May 29 (UPI) -- President Donald Trump condemned Monday the fatal stabbings of two people who tried to stop a man yelling anti-Muslim slurs on a train in Portland, Ore.
"The violent attacks in Portland on Friday are unacceptable," Trump tweeted tthrough his official White House account. "The victims were standing up to hate and intolerance. Our prayers are w/ them."
Trump had not previously commented on the Portland attacks and faced mounting criticism for his silence. The Council on American-Islamic Relations and others called on Trump to speak out on the attack.
"The president contextualizes Muslims as foreigners and as national security threats, and it seems his hostility toward American Muslims is promoting this narrative of hate that led to the stabbings in Oregon," said Robert McCaw, a top official with the Council on American-Islamic Relations.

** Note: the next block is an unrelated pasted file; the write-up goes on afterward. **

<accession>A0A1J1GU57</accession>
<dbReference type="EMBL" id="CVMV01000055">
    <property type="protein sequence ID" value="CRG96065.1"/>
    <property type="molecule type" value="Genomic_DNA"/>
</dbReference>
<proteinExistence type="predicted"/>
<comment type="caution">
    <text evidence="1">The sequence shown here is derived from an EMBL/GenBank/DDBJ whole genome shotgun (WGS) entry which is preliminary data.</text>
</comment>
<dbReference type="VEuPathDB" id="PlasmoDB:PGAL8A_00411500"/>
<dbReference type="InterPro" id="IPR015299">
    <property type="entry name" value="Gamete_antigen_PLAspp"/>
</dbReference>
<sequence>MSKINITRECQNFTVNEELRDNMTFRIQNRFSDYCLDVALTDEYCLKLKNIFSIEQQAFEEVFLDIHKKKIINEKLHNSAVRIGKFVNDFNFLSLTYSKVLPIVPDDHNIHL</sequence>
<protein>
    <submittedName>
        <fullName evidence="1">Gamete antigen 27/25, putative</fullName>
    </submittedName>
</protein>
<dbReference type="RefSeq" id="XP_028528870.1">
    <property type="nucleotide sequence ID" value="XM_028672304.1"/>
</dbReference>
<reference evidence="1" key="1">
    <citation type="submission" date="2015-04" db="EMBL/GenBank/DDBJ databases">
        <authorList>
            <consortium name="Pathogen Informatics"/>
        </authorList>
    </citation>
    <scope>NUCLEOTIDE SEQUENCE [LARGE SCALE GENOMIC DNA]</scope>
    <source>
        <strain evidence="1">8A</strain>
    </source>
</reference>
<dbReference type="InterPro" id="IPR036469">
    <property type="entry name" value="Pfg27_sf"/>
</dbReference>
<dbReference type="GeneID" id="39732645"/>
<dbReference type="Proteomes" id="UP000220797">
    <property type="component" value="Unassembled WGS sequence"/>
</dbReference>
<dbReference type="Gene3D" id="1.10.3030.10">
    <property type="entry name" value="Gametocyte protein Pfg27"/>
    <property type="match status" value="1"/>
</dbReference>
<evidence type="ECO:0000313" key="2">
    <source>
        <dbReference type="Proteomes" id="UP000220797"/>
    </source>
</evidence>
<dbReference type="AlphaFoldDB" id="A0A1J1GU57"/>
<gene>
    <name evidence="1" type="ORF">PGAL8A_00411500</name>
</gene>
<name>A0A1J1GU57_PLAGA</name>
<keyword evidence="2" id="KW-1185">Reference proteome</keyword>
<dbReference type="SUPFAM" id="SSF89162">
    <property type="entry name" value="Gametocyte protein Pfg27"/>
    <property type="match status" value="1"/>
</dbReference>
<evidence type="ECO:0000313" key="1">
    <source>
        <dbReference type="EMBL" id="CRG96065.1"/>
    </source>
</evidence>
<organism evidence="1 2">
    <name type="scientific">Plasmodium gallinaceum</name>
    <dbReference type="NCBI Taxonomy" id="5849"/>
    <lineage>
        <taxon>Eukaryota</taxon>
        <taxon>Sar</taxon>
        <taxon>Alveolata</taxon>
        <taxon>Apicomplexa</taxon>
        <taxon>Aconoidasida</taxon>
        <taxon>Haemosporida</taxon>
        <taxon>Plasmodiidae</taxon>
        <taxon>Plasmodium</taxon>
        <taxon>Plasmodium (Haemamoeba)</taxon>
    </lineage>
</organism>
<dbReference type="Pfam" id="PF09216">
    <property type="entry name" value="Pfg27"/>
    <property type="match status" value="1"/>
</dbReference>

"Trump needs to make it clear once and for all that American Muslims are equal citizens and that they also need protection."
Vice President Mike Pence echoed Trump's statement.
"Well said, Mr. President," Pence tweeted. "Our thoughts and prayers are with the heroes in Portland and the loved ones they left behind."
Police charged Jeremy Joseph Christian, 35, with the stabbing deaths of Taliesin Myrddin Namkai Meche and Rick Best. A third man, Micah David-Cole Fletcher, was severely injured.
They intervened when Christian started yelling hate speech in a tirade at two Muslim women, one of whom was wearing a hijab, police said.
Christian, 35, is scheduled to appear in court Tuesday. He was charged with two counts of aggravated murder, attempted murder, intimidation and being a felon in possession of a restricted weapon.
On Saturday, about 1,000 people gathered for a vigil in memory of Namkai-Meche, 23, a recent college graduate, and Best, a 53-year-old Army veteran and father of four.